This what gospel did for you,
me, and David.
But David doesn’t just stop there he goes on to say “create in me a clean heart and renew a right spirit within me” (v10) Take this black, defiled and wretched heart and make me new, since my sin is ever before me. Cleanse me even though I’ve been corrupted since birth and renew me a steadfast spirit so that I don’t fall into this wickedness again. Basically what David is saying “Gives me a holy frame of mind and remove this sin, so that I won’t be easily shaken or cast down by the next temptation?” Remember! Sin never comes to fruition until the temptation is followed through. David was broken over the sin that overtook him through the temptation of a woman who was bathing outside her door. David is broken over the sin which brings him to repentance!
Which is a turning away from; not I’ll continue going down
the same road and see what happens the next time.
Genuine repentance…. is a complete turning from the sin getting off the closet off-ramp and going the other way! That’s not to say that you won’t be faced with this type of thing in the future on a different road. What I am saying is “In order to find victory over sin we must come to the Lord with a genuine desire and passion to kick this sin to the curb.” Genuine repentance! Not worldly repentance, which leads to death as Paul spoke about to the Corinthian church. 2 Cor 7:10. Worldly repentance means nothing and its superficial. “A hermit once, having renounced the world and lost all things, yet found no peace. It seemed to him in his lonely cell that the Lord asked something more. “But I gave you everything!” said the hermit. “All but one thing” answered the Lord. “What is it Lord?”.....the Lord answered “Your sins.”
David demonstrates for us the desire for a pure heart so that he would not fall back into sin. David feared so much so, that he pleads with God not remove His divine power from David’s life. (v11) Now! This isn’t a plea that the true believers ever need to fear of losing. But! Do you realize that? You can grieve, quench.....but never lose the Spirit! Paul said “And grieve not the Holy Spirit of God, whereby you are sealed unto the day of redemption” Eph 4:30. David was pleading for the Spirit to continue to work in him as the king to lead his nation forward. This was a special Holy Spirit anointing given to David, which is how the Spirit worked in the Old Testament as God worked through His people.
This Psalm is why I’m amazed and hopeful every day that He hasn’t destroyed us all already. It amazes me that He even decided to save anyone. Like David, I know I deserve the death penalty for my past cosmic treason.
This sobering reality is what brought
David to his confession.
We cannot save ourselves from the wrath that is reserved for those who are not saved through the gospel. David desired was to be in right standing with God out of adoration and obedience, despite his previous moral breakdown.
Not out of a life of duty of the cycle of
“sin confess...sin confess.” (v12-v17)
God did not desire only an animal sacrifice or burnt offering from him for his sin. The sacrifice that God required were a “broke and a contrite heart” (v17) It’s humility before God and a genuine brokenness over sin, are expressions of a genuine confession. God desires you and me to walk in the light where He is; and to stay away from the darkness that lurks outside the doors of our heart.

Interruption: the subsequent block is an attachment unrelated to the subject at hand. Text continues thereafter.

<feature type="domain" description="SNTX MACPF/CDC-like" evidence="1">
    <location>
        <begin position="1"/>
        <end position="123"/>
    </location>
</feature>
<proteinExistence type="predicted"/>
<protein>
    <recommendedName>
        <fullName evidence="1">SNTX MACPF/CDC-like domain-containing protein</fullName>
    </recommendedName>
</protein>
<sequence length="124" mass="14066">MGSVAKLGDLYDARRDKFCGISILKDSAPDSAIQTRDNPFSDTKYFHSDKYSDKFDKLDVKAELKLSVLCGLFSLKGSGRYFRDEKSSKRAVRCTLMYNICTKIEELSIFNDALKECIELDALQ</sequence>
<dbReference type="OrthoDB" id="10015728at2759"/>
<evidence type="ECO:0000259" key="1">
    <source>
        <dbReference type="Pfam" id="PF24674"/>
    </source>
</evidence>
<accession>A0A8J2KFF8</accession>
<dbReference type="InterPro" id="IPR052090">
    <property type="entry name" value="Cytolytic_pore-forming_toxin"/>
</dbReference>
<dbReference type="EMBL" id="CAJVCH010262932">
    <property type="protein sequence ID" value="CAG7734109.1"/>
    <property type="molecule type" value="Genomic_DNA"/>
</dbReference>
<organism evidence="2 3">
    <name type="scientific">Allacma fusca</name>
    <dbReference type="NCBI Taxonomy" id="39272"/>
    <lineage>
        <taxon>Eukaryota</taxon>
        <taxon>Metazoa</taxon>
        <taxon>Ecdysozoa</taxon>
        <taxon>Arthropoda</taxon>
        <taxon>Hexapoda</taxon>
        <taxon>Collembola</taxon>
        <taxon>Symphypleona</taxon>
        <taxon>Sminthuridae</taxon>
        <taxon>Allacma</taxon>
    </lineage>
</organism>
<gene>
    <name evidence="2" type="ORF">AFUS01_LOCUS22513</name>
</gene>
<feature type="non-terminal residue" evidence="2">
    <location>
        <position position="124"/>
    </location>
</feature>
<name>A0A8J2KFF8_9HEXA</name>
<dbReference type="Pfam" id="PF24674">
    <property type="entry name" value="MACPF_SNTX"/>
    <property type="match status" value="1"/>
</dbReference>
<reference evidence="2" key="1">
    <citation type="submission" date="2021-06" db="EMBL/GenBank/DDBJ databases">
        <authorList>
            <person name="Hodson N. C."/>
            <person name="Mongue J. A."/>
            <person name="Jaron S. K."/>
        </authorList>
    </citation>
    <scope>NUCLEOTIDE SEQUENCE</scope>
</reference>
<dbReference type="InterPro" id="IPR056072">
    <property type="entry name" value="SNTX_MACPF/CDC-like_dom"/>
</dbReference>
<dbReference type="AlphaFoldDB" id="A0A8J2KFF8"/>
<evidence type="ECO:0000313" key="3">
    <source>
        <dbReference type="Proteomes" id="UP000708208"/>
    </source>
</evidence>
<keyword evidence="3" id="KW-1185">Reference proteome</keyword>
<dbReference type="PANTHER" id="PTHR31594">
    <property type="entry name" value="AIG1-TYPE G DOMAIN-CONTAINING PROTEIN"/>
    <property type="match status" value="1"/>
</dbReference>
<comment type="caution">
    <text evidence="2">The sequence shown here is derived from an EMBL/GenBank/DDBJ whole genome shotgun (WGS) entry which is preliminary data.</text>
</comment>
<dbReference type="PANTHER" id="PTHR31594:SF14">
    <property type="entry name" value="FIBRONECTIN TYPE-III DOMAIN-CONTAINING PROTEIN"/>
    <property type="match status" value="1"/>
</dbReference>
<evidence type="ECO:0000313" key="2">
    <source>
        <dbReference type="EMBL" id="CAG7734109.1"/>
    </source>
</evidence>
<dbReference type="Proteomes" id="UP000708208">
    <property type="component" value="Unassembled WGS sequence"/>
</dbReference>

David wanted to communicate this truth with the desire that sinners would turn back to God by acknowledging and forsaking their sin. (v13) Our communion with God should be our motivator each and every day as we face the day’s temptations and trials of life.
I’m talking about that deep rooted fellowship that
supersedes everything else in your life.
But in order for that to happen, we need to be like David and confess our sins to Him, who is just to forgive us of our sins. So Let Me Ask You! Is there sin in your life today that you know you haven’t confessed to Him? David’s sin was David’s sin…but what about you? Is your secret heart filled with unconfessed sin to a holy God? Is there sins of anger, bitterness, discontentment in your heart? Is there anger towards someone or something that has happened to you? Is there conflict in your heart that needs confession? Are you broken or do you feel broken when you sin against the God who spoke all things into existence and declared it good?
Do you even care about your sin?
If your answer is NO! Then you truly don’t know what it means to be broken over your sin which is an offence to a holy God. And you truly don’t have a heart that is ready for repentance….yet! But don’t’ be surprised when a Nathan comes knocking on your door one day. But if your answer is YES and you have been following along in this message and it’s made you angry! Not because of me, but because of your own sin. That’s good! Now all you lack is repentance.
God is breaking you and humbling you to a place of
repentance as He did to David in this Psalm.
Steve Lawson said “Instead of hardness of heart, there must be brokenness, or a shattering of ego and a crushing of pride. The hardened soil of the soul must be broken up if it is to receive God’s commands and respond to Him. Rather than self-exaltation, there must be a contrite heart, one that is crushed and lowered in the presence of God.
As Jesus said "Blessed are the poor in spirit, for theirs is the kingdom of heaven.” Matt 5:3. This is the promise we received in the gospel of His salvation. This is why Paul could pen these words. This is why David sought the LORD in restoration. “He who did not spare His own Son but gave Him up for us all, how will He not also with Him graciously give us all things?” Rom 8:32. The highest blessing through His Son, we will reign with Him in His Kingdom, be comforted by His forgiving grace, and receive a place at His table. Let us cloth ourselves with humility as we confess to God. Because what we learn from David’s mistake and renewal, is that the Lord opposes the proud, but He gives grace to the humble.
Genuine brokenness over sin produces
genuine confession of the hidden heart.
As Thomas Watson said “There is no rowing to paradise except upon the stream of repenting tears.”
“a broken a contrite heart, O God,
you will not despise.” (v17)